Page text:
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New York City .NET

The author of the NYCdotNet blog is a VB.NET and SQL server developer living and working in New York City. The author seeks to promote clean, readable, efficient code in both VB and SQL from design to development, deployment, and application maintenance.

Rounding versus truncating

Be careful when implicitly converting data types in T-SQL.  Directly assigning 1.5 (either as a FLOAT or a NUMERIC) to an INT value in SQL Server may truncate the value to 1 rather than rounding it up as you might expect.  Explicitly calling ROUND( ,0) as part of the assignment will round 1.5 up to 2.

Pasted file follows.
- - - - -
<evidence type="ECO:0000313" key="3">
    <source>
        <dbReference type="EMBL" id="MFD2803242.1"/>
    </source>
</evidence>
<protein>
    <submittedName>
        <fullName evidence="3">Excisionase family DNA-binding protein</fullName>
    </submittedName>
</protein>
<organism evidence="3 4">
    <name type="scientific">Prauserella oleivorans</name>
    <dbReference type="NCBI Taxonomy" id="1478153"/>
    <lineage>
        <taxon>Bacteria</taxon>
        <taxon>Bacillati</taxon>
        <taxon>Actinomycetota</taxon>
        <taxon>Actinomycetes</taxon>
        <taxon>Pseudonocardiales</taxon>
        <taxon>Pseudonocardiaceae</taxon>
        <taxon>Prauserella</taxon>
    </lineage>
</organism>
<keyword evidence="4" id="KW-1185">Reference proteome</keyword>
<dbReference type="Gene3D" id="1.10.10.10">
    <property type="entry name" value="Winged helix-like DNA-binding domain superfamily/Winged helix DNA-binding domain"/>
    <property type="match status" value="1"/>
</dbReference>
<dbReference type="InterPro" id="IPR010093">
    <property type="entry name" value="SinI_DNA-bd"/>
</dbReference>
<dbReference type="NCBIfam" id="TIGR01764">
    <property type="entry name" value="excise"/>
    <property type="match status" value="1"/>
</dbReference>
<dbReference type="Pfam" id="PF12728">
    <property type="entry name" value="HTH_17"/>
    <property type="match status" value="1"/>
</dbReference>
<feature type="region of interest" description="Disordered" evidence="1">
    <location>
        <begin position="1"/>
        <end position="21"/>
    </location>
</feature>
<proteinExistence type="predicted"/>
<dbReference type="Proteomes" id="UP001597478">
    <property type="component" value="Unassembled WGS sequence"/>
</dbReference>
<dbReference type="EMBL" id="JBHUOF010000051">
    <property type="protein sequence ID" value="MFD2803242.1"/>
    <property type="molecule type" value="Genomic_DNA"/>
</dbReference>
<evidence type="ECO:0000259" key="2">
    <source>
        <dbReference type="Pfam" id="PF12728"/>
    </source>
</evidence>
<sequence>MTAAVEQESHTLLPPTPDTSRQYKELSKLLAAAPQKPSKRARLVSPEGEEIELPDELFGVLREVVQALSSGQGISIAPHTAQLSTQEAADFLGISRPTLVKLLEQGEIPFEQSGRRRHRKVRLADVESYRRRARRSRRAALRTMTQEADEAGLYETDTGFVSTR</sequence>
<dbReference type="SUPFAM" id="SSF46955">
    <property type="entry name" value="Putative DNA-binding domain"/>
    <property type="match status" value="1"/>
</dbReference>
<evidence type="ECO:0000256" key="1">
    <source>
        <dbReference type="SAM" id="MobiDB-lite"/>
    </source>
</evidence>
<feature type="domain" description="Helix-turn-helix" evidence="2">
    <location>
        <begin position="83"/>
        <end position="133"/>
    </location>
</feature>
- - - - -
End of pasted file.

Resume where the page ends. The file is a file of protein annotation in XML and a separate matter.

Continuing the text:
Here's an example:



DECLARE @Value INT;

DECLARE
@NumericValue NUMERIC(10,1) = 1.5;

DECLARE
@FloatValue FLOAT(53) = 1.5;


SET @Value = @NumericValue;  --Not calling ROUND()

SELECT
@Value; --Returns 1


SET @Value = @FloatValue; --Not calling ROUND()

SELECT
@Value; --Returns 1


SET @Value = ROUND(@NumericValue,0);

SELECT
@Value; --Returns 2


SET @Value = ROUND(@FloatValue,0);

SELECT
@Value; --Returns 2



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